On Staging ‘King Lear’ with Sheep

Photography by Nick Morris

This past June, a group of intrepid theater folks staged a most unusual King Lear in England. Called King Lear with Sheep, it was, quite literally, a barnyard affair. Shakespeare's tragedy was re-imagined as a play within a play, one whose stars are not human.

Obviously, Modern Farmer was intrigued and the show's producers agreed to write up an explanation.

King Lear with Sheep stars one man and eight sheep.

Understandably the play is not a straightforward replica of the original Shakespeare (even without the addition of the animals), and focuses on the efforts of a stubborn director to persuade his all-sheep cast to perform King Lear.

As you would expect, they remain silent.

The director interprets this as mutiny and comes to loathe his troupe; their unwillingness to perform the roles he expects of them precipitates his nervous breakdown, and his fall mirrors the fall of Lear himself. King Lear with Sheep is an experimental re-evaluation that overturns theatrical conventions through the startling and revolutionary device of costumed sheep.

When we set out we were sheep-innocents and we expected to need a total of one full-cast rehearsal. But for both Alasdair (who plays the director) and for the benefit of our sheep, we ended up cycling down to the farm every week. The sheep learnt to trust his smell, and he got used to improvising around and within their woolly Brownian motion – including their tendency to buck happily when playing dead. He also became surprisingly deft at catching the Cordelia-sheep.

For all its intentionality, the element of unpredictability introduced by the sheep still freaks out both Heather (the director) and Alasdair.


The play was performed at the DIG warehouse on June 14th, and the ewes on the Surrey Docks Farm (from which the sheep were loaned) were giving birth throughout the rehearsal period, after which they have to be shorn to prevent flystrike; two somewhat domestic procedures that substantially changed the appearances and size of our cast. After one rehearsal, Josh – the mobile farm worker who drives the animals around schools in London and escorted them to the performance – took us to see the newborn lambs trying their legs out for size. These lambs, like Cordelia, Goneril, and Regan, are serene bottlefeds, and the habit of facing schoolchildren has made them into unflappable actors.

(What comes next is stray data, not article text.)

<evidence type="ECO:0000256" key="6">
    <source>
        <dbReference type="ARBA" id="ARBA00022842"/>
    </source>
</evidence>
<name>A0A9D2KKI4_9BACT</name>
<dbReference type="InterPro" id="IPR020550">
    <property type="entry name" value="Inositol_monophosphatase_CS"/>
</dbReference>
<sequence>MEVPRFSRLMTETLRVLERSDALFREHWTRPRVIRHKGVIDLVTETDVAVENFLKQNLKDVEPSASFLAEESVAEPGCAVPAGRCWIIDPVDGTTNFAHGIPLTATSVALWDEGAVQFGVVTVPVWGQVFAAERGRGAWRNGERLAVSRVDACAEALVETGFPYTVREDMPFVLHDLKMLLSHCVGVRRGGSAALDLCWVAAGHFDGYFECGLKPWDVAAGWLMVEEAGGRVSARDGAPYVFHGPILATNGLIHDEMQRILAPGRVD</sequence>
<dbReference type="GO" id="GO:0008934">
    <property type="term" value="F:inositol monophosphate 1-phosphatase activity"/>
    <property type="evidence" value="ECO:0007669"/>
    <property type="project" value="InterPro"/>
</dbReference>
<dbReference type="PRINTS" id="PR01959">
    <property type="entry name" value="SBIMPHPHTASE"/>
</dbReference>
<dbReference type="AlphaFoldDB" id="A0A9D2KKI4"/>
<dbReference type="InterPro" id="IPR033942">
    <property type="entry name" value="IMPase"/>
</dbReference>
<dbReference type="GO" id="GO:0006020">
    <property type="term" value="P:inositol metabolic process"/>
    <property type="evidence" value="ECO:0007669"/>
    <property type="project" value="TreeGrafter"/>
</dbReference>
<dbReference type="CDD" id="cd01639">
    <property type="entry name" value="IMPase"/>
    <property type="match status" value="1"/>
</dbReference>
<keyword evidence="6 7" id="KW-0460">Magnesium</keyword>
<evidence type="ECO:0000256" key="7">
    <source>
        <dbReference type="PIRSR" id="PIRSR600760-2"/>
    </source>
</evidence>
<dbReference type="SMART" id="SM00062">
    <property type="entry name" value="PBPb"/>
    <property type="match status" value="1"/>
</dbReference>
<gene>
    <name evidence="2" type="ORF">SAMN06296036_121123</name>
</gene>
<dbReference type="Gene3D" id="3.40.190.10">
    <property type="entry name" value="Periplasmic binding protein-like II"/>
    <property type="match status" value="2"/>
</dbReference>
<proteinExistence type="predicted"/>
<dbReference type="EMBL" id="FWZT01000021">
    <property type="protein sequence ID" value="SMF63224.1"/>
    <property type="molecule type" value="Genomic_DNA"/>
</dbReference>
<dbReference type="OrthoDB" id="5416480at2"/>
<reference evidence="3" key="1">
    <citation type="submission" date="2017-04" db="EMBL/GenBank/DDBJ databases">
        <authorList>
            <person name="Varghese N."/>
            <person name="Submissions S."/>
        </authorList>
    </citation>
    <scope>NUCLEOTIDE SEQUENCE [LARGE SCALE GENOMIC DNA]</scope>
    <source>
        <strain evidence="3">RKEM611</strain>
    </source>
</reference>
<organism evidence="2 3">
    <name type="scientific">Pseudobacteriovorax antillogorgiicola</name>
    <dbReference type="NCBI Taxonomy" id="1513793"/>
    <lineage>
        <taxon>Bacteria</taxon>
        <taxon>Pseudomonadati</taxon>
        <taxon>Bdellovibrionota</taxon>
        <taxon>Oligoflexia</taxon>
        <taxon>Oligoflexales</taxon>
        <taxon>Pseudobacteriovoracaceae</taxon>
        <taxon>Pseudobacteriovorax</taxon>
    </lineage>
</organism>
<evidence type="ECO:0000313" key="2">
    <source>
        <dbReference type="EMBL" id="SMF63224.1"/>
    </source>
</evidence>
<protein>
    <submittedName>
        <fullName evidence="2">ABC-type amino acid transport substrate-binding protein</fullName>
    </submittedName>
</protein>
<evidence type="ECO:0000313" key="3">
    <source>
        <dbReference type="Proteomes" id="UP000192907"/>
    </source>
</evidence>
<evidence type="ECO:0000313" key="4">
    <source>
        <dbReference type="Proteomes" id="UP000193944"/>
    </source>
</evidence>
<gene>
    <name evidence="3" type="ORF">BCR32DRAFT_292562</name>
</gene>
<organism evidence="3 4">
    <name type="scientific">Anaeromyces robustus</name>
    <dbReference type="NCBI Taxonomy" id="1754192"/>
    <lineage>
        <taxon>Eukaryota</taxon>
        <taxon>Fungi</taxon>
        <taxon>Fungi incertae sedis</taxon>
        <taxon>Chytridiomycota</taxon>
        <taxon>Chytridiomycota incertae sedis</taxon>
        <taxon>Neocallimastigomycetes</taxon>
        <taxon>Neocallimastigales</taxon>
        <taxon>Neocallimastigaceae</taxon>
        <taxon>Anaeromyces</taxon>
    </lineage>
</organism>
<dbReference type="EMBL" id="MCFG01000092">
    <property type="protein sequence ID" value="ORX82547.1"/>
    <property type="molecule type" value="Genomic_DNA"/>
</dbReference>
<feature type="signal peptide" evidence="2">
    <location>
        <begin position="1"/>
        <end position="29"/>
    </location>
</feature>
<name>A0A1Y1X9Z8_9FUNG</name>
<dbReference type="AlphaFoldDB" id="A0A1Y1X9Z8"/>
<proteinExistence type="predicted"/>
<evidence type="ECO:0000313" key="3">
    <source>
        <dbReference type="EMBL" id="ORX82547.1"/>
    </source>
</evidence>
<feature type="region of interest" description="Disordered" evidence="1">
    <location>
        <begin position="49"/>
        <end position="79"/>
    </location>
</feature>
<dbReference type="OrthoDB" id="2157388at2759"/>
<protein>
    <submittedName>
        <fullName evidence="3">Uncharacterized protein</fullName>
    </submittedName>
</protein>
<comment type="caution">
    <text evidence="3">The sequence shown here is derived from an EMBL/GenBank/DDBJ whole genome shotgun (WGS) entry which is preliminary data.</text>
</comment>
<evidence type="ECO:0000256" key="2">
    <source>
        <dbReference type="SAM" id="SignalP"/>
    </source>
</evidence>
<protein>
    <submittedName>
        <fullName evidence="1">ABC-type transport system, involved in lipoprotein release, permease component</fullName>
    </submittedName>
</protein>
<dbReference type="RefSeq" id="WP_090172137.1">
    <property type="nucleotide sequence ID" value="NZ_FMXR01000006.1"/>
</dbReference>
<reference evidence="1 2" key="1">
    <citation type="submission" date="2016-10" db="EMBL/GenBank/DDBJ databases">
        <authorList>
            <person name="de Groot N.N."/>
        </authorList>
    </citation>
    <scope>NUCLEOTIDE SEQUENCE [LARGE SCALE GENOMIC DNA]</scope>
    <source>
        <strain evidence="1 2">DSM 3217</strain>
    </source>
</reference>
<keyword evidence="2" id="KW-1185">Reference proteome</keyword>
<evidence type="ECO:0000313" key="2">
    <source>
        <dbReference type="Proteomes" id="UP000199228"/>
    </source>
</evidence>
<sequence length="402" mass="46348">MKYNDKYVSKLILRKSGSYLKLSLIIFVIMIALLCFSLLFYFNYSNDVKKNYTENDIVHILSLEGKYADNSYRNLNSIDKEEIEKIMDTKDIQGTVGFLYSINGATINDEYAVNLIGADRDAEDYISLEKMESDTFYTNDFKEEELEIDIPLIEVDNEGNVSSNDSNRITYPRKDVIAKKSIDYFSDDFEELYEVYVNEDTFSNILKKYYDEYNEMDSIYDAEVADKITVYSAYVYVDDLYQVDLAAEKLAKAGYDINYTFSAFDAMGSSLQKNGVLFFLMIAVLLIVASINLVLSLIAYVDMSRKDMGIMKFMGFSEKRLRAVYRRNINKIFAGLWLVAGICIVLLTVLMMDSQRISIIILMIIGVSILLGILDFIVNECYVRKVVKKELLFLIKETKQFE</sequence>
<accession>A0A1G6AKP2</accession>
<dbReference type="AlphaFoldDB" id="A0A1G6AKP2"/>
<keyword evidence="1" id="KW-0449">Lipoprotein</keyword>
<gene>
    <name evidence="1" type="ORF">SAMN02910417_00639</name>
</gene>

One ewe is markedly fatter than the others because she isn’t allowed to breed (she unconsciously crushed her last lamb in a painful prolapse) and so is able to keep her fleece for the show. Her stature was the first reason why we chose her to play Lear and her unwitting infanticide an unexpected irony. Kent and Gloucester were only cast in our final week of rehearsal when two biggish sheep turned out not to be pregnant (it happens when one ram is called on to fertilize sixty ewes) and so weren’t shorn either, leaving them in a state of old-world dishevelment.


When putting on a play a considerable portion of time goes into negotiating with actors, resolving the most ridiculous of quarrels, mending costumes, etc. Farm animals are held up as the epitome of narrow-minded uncooperativeness – think of “bull-“ or “pigheaded”, of “mulish”, and “doggish” – and our actors, the topknotted, meaty Oxford Downs are obligingly difficult to rally up (though they move as a pack, it’s often away from people). When the director blames the Cordelia-sheep for her self-centeredness and for turning the cast against him, alluding to “Her messes! Her constant tantrums!” and “her method acting”, the sheep bleats and ignores him with stoic dignity. The director’s unfairness (and later, Lear’s) is underscored by the fact Cordelia is played by a particularly graceful and docile Ryeland cross, a breed that makes excellent mothers, and – let’s assume – correspondingly loving daughters. It’s not her fault that she can’t talk.


Silence was a big deal in 20th century theatre. Throughout his plays, Samuel Beckett questions the capacity of performance to satisfy an audience and presents us with a host of reluctant actors, aware that they have a responsibility to entertain and yet unwilling to deliver this entertainment. King Lear with Sheep takes this a step further – the actors are actually incapable of acting or even recognizing that something is expected of them. In this way they are extreme metaphors for Cordelia’s inability to participate in the courtly games of her family. Cordelia’s refusal to speak in Shakespeare’s King Lear is expanded into the implacable silence of the sheep in King Lear with Sheep.


King Lear is, of course, a tragedy. Cordelia dies. In regular performances, much of the tragedy of this moment comes from Lear’s wretched insistence that Cordelia is still alive. We empathize with the simple need for things to simply beother than they are, even as we’re aware – at least partly – of our own dual knowledge: that the actor playing Cordelia is actually alive.



In King Lear with Sheep this disjunction between what we know and we believe is more than apparent – it’s unavoidable. A struggling sheep is not subtle and so Cordelia-sheep’s tragic death is less believable. She bleats angrily, the director weeps, and the final moments of the play waver between genuine tragedy and something rather funny.


On Staging ‘King Lear’ with Sheep